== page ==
Advanced multi-tool desktop factory based on OpenRail.

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All-in-one desktop factory, capable of operating multiple tools simultaneously.

Intended to simultaneously operate multiple milling, laser, extrusion (FDM 3D Printing), inkjet (powder 3D printing, 2D coloring), and DLP VLSI lithography tools (rapid semiconductor and PCB prototyping). This also allows deficiencies with one process (eg. 3D printing) to be corrected by another (CNC milling or laser trimming). Simulations indicate deflection should be 8mm/metricTon of lateral force.

As a generic multi-tool CNC platform, almost anything is possible, and the design is scalable to unlimited dimensions. However, one unique benefit is the ability to correct deficiencies in one fabrication process with another. This machine could switch between CNC milling the build platform, FDM extruding a base object, flattening layers by milling, coloring by inkjet, and laser trimming, all in one job.

Complete PCB fabrication at high-resolution (<6 mils)  is also a high priority, backed by photolithography production work ( ) . Personal VLSI foundry (microchip/ASIC and optoelectronic prototyping/manufacturing) capabilities are also likely, based on projection lithography and inkjet tools.

Platform design complete, awaiting construction. Additionally, a compatible platform is under construction atop HacDC's 8'*4' optical table.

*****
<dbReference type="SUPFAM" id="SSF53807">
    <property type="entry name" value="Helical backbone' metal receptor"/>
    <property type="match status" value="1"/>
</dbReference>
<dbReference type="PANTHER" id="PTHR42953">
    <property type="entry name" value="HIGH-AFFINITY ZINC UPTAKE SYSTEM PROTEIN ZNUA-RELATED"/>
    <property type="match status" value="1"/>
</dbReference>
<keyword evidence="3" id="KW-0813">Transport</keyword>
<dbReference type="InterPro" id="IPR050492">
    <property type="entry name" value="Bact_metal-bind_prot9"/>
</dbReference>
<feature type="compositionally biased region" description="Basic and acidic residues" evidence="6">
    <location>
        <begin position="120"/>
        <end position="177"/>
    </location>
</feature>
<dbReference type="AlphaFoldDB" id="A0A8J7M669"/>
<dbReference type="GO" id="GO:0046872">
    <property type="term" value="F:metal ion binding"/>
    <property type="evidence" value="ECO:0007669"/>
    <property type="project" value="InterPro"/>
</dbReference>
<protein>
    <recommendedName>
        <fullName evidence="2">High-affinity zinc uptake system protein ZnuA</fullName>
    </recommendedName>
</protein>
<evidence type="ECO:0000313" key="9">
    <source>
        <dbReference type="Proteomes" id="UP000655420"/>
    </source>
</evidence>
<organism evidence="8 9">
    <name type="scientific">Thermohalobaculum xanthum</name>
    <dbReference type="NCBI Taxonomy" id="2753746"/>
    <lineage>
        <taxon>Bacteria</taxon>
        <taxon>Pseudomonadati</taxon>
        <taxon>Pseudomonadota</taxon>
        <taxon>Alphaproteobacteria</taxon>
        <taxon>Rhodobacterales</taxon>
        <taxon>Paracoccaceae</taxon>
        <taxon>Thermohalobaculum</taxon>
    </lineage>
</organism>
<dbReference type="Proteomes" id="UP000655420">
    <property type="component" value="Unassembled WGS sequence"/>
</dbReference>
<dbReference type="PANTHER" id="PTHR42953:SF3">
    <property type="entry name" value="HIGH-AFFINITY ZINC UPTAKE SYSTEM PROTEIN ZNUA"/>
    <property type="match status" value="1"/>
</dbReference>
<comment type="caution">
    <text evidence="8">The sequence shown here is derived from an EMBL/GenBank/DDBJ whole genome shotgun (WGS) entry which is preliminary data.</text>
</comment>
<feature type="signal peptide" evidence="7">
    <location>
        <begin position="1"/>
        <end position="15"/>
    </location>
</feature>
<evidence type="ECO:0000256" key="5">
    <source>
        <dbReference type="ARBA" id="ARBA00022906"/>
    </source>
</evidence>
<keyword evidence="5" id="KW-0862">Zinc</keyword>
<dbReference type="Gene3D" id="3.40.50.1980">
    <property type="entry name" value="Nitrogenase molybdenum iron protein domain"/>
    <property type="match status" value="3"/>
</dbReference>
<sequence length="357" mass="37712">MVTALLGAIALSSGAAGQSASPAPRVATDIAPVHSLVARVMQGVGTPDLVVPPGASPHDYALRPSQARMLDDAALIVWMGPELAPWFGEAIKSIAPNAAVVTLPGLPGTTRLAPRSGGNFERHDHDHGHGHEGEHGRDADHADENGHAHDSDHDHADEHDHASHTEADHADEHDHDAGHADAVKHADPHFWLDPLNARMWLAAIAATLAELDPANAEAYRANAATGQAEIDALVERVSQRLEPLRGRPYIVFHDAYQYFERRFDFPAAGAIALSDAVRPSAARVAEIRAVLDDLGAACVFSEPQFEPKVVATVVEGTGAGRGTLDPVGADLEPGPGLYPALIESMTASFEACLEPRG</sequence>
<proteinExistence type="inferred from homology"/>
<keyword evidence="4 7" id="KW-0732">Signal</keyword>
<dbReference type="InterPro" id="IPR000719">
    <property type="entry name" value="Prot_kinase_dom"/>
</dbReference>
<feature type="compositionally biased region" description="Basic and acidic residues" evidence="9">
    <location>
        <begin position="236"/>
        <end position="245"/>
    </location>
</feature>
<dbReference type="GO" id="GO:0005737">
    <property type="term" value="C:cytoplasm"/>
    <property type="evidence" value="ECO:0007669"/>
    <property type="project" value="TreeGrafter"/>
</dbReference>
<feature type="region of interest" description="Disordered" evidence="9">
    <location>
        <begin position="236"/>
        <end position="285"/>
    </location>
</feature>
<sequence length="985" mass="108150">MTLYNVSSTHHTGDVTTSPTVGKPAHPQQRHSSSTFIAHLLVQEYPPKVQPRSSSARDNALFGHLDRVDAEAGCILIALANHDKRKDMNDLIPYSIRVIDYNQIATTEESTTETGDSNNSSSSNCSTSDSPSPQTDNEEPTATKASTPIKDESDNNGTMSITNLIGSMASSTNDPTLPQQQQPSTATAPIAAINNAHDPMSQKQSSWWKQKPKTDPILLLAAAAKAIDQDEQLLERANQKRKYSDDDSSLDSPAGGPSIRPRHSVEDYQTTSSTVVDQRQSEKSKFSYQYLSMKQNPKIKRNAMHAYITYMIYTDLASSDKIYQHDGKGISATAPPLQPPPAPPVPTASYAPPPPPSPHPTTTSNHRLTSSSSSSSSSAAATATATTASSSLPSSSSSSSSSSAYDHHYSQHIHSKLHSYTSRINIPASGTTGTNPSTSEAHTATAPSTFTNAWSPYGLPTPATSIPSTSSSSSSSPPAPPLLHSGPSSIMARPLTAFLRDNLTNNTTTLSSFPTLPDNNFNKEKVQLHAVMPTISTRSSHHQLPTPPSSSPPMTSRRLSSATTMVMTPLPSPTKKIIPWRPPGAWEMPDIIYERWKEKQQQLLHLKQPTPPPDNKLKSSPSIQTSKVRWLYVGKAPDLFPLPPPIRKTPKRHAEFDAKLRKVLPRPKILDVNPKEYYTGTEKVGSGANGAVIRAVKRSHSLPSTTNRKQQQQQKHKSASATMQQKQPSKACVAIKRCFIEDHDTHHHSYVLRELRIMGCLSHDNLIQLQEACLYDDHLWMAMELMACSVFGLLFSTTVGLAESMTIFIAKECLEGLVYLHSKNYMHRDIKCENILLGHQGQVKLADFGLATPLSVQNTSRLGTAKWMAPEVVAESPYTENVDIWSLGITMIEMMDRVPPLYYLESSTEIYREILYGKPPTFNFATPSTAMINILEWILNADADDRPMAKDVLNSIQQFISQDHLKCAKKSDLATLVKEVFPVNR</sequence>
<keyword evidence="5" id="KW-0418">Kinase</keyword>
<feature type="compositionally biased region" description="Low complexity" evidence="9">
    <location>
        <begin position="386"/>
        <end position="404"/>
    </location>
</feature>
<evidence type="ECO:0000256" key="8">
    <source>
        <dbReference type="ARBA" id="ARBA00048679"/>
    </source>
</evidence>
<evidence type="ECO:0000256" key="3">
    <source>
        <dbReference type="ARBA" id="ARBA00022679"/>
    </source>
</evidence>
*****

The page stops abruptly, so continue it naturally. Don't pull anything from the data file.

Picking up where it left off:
Fully open-source, GPLv3 license preferred.

Please also check out (and consider voting for) fellow HacDC member Julia Longtin's successful aluminum-casting-for-everyone project. Not all metal objects can be cheaply CNC milled (eg. turbine blades), and her project brings such rocket science to casual hobbyists. Should either of us win, HacDC capabilities and R&D will progress much more quickly.

  • 14 × OpenRail Linear Bearing Surface
  • 14 × Aluminum Extrusion 20 Series, 20*40mm
  • 10 × Stepper Motor NEMA 17
  • 1 × Miscellaneous See BOM files on GitHub.

  • Deadlines...

    Matthew (mirage335) Hines08/20/2014 at 00:27 1 comment

    Hmm... since I don't have the parts yet, seems unlikely that meaningful build logs will take place at this point. Of course, that probably disqualifies this project for the next contest round.

    Nonetheless, work will continue.

View project log

  • 1
    Step 1

    Order all components in the BOM. Generally, these do not need to come from the named suppliers.

  • 2
    Step 2

    Fabricate the few plastic components by 3D printing. Note these some are intentionally plastic for dampening, and should not be replaced with metal equivalents.

  • 3
    Step 3

    Explore the CAD model with SolidWorks or eDrawings (free of cost). Assemble sub-assemblies first (outer frame, linear thrusters, Z-axis couplings, etc).

View all 5 instructions

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Matthew (mirage335) Hines wrote 08/19/2014 at 23:36 point
As noted in the readme file, OpenBuilds now has high-pitch leadscrew suitable for both fast and high-strength applications. It is possible to upgrade the FlexReplicator to use these.

However, stresses depend upon what is being milled, and the milling bit diameter. The milling function is primarily expected to be used primarily for high-precision trimming (small bits), table smoothing (easily milled MDF), and leveling 3D printed layers. Other functions on the machine, especially photolithography exposure and processing, make precision a priority.

  Are you sure? yes | no

PointyOintment wrote 08/19/2014 at 18:03 point
That rigidity is impressive, but can the motors and timing belts produce anywhere near that much force, or even enough for practical milling? There's a reason milling machines use leadscrews. I've actually come up with a few ideas (nothing concrete though) for combining leadscrews and timing belts in a machine like this so you get the advantages of both.

  Are you sure? yes | no

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